Guest blogger Elizabeth Lindsay, aka nameberry’s very own Olivekit, was wracked with indecision over what to name her third baby girl — a dilemma followed closely by all her friends on nameberry’s message boards.Â The final name choice surprised everyone, even Olivekit herself.
Baby Ooh La La (what my two-and-a-half-year-old calls her little sister), entered the world on July 23rd, after a quick and almost painless delivery (love the epidural). Â My beautiful baby girl debuted with an ear piercing scream that made the doctor laugh and say that Baby Ooh La La was the loudest baby that she had ever delivered.Â She gets that from my husband.
After cleaning her up and weighing her, they handed her back to me.Â We looked her over and studied her features, she looked a lot like her big sisters Olive and Kit, but with more hair.Â She was perfect.
We oohed and awed over her, took a lot of pictures, and then one of the delivery nurses asked, âWhatâs her name?â
Crap. What followed were endless conversations about what she would not be named.
Me:Â Why not?
Hubby:Â It sounds like a mean girlâs name.
We tried (trust me) to come up with a name. I read every book, made lists, got opinions from the wonderful ladies of Nameberry, and my loving but opinionated husband found fault with every name I came up with.Â Plus, having two daughters named Olive and Kit, the pressure was on to find a name that went perfectly with theirs. Not an easy task.
I envy people who can just pick a name for their baby and thatâs that.Â When I was pregnant with Olive, we had a couple over for dinner and the topic of baby names came up.Â Even though they weren’t expecting yet, after ruling out a couple of names, they agreed on William for a boy.Â Â Â A five minute conversation and sure enough, years later, they welcomed baby William Archer.Â It was never that easy for us.
Olive was going to be Courtney or Kendall until I had a dream that I was calling her by a different name and she looked at me and said, âMy name is Olive, Mommy.âÂ I woke up and told my husband, who loved the name.Â I didnât.Â I wasnât going to name my daughter Olive.Â The only Olive I had ever heard of was Olive Oyl and I donât even like olives.Â Â But my husband started calling her Olive toward the end of my pregnancy and when she born, Courtney Olive she became.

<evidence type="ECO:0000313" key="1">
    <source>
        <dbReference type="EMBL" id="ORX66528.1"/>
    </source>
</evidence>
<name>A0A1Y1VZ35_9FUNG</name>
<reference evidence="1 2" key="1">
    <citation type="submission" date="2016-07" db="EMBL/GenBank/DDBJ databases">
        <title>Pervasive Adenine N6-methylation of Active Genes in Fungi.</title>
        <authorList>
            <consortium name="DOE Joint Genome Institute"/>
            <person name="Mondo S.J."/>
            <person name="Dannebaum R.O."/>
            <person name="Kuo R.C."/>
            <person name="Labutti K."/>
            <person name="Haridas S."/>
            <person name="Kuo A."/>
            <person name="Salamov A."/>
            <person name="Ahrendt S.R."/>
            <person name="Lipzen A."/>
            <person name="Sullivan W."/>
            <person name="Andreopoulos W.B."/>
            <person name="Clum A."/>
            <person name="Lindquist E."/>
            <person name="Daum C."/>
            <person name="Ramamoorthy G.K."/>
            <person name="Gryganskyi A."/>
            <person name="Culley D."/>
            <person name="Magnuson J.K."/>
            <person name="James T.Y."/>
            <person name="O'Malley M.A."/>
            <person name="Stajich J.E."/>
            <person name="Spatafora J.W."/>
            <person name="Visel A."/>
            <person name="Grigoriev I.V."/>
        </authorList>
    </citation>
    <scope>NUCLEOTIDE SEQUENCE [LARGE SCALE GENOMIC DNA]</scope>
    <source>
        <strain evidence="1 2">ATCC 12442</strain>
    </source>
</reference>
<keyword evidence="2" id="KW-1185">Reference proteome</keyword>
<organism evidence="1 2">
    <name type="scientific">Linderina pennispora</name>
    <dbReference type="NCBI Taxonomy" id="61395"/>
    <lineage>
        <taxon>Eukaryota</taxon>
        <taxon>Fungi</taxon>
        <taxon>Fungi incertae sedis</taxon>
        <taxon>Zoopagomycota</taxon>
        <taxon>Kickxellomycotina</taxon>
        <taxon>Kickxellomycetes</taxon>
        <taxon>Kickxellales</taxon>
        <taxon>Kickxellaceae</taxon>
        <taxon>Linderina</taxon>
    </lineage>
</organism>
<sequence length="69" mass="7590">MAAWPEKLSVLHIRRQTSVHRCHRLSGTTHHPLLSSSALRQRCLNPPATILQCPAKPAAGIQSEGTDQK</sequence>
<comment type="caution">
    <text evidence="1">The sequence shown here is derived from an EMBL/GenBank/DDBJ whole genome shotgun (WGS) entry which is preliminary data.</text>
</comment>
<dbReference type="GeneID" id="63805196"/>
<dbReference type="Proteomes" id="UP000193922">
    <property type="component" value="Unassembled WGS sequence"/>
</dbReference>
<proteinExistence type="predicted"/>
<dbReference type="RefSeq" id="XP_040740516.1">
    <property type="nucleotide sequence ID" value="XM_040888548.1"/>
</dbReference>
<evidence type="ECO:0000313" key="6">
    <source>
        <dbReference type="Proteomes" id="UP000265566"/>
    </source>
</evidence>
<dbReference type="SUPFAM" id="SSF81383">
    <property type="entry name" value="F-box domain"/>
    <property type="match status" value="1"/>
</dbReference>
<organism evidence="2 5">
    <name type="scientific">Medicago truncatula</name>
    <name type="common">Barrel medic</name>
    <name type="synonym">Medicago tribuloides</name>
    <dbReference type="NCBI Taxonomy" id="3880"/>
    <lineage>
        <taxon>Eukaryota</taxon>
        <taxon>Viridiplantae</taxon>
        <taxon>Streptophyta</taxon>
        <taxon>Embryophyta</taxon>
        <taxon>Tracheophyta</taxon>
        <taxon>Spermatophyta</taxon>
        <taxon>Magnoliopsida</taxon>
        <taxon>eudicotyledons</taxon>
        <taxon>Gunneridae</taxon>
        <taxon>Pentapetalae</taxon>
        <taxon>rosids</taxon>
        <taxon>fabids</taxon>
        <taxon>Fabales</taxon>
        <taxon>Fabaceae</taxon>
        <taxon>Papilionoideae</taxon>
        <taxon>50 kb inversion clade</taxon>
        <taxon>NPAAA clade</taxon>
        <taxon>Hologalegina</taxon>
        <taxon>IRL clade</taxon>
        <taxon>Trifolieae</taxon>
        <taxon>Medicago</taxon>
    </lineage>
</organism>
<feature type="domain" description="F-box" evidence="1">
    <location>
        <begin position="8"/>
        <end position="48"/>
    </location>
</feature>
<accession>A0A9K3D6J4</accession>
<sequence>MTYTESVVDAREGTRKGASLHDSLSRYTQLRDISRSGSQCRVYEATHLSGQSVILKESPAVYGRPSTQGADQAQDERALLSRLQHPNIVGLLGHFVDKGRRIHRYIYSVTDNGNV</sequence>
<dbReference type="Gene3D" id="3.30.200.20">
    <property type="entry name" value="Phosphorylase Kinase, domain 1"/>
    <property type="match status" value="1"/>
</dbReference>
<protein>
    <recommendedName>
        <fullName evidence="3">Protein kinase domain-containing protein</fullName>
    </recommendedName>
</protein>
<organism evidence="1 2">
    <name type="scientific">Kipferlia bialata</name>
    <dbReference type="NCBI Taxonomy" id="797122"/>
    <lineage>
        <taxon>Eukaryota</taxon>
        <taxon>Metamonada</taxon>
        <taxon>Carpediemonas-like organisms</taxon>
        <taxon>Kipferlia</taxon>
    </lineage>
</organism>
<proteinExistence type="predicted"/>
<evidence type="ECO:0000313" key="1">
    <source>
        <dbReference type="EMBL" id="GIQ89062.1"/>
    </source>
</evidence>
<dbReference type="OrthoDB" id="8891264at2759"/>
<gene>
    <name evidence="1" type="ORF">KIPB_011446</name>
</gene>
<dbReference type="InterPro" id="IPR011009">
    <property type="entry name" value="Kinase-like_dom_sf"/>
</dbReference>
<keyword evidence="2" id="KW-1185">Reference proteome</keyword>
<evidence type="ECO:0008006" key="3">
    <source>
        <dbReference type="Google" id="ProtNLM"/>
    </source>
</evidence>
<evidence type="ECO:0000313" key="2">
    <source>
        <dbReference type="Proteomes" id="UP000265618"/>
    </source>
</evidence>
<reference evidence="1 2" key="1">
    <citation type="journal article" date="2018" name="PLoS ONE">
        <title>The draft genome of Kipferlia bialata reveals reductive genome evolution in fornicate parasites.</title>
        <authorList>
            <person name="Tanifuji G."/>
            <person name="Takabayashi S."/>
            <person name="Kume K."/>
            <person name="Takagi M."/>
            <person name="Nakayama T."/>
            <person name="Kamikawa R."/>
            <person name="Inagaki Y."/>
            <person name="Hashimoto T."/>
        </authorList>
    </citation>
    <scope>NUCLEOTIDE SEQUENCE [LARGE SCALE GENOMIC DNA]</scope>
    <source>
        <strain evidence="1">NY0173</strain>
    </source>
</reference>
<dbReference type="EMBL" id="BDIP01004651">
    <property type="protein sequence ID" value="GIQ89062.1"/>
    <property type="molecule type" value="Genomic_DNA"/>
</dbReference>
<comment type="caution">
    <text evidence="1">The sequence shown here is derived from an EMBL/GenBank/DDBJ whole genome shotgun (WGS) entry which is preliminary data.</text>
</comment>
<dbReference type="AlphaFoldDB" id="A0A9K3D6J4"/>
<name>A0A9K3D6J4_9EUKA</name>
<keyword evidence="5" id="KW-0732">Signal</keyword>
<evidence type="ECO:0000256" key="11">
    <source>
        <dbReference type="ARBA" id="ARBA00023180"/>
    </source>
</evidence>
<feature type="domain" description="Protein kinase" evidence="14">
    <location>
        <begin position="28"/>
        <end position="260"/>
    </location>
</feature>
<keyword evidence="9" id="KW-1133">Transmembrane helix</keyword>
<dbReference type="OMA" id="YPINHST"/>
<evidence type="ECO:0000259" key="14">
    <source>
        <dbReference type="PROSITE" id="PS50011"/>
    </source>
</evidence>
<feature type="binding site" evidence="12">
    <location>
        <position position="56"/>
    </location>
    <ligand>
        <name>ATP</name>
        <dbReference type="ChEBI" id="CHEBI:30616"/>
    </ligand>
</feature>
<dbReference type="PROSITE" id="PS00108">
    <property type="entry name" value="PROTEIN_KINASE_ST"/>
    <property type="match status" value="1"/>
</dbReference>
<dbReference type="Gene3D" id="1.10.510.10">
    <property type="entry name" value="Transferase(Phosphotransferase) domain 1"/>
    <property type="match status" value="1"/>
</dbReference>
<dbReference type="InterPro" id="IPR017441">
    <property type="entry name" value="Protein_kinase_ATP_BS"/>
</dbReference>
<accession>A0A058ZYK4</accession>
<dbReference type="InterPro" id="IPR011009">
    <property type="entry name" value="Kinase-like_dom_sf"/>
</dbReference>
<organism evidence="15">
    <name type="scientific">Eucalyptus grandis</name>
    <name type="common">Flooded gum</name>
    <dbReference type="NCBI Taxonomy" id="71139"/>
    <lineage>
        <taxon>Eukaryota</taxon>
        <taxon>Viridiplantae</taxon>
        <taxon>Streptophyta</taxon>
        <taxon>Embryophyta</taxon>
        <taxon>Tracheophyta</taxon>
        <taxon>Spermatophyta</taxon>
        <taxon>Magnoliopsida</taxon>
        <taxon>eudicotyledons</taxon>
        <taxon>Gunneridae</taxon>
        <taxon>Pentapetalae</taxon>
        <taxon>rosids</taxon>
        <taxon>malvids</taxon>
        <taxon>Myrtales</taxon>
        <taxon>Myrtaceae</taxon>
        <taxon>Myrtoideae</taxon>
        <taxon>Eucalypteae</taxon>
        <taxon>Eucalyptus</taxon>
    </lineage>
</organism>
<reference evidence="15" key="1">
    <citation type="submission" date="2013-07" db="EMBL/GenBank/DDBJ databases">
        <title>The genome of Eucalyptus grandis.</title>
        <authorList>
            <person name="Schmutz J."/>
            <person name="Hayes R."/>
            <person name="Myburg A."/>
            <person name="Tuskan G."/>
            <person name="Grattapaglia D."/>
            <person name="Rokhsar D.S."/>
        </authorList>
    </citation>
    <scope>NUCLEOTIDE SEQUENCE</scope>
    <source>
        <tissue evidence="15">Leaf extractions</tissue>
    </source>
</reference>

At my ultrasound for my second pregnancy, the baby had her back turned to us so the gender was going to be a delivery surprise.Â Since I didnât want to call him or her âitâ for the next five months, we nicknamed the baby Kit because that worked for a girl or a boy. I was positive that I was having a boy. Â The pregnancy was so much different than with Ollieâs and sadly, I didnât dream up for a name for this baby, but we had a few names picked out for him.
âItâs a girl!â, the doctor proudly announced. My husband looked at me confused for a second, before we laughed and welcomed our second baby girl into our lives.Â But what on Earth were we going to name her?
The nurses tried to be helpful (not really) with suggestions like Apple, Strawberry, Peach or Peaches if we wanted to continue the fruit theme, or Oyl, Sweet Pea, Wimbley, or Popeye, and Martini, because everybody likes an Olive with their Martini.Â Â Â Thankfully, when Olive came in to meet her baby sister for the first time, she reminded us that the baby already had a name.Â My husband sat Olive on the bed and I told her to say hi to her baby sister.Â âHi, Kitâ she said, leaning down and giving the baby a kiss. And Kit Aurora she became.
At the hospital with this third baby, I went over my list.Â Mae, Thea, Mabel, Sunday, Phoebe, Georgia, and Lulu, but my husband wouldnât agree and the ones he did like didn’t feel right.Â We went back to the drawing board and ended up taking home an unnamed baby we called Lala, a nickname from Kitâs Baby Ooh La La until we could come up with a perfect name.
I was becoming desperate.Â My husband and I couldnât agree. No name fit the sweet, loud little girl I was holding with the curled up lip. My brother-in-law suggested Elvis or Presley. Â I even asked my daughters what they thought her name should be, and Olive said Jimmy and Kit said Baby Ooh La La or Frog. Â Ask a five-year-old and a two-and-a-half-year-old for advice and thatâs what you get.
My sister told me I should pick an âNâ name for my baby because our initials were K, L, M, and O and an âNâ would complete us.Â I thought it was worth a try and flip through the baby name book.Â Nico, Nicole, Neve, no, no, and no.Â Nola?Â I asked my husband, who immediately liked it.Â Â Â Plus, I liked that the nickname Lala would work with Nola. What convinced me is when I did a Google search for Nola and New Orleans, Louisiana (NOLA) popped up.Â Perfect, because that is where I got pregnant with the baby when we went there for a wedding.Â A name and a story.Â And that is how Miss Nola Belle got her name. A name that wasnât on any of our lists or even on our scope before she was born.
Side note:Â About a month after we named her, my husband said she doesnât really look like a Nola.Â Heâs lucky heâs still alive.Â So my lovely Nola is now called Belle, which suits her.Â I looked Nola up on Nameberry after we named her (silly us) and saw that Nola means âsmall bellâ so essentially we named her Bell Belle. Â As for now, Belle is called Lala, Bell Belle, Bibi and Bea, which was on my original list as a nickname for Phoebe.Â Perfect.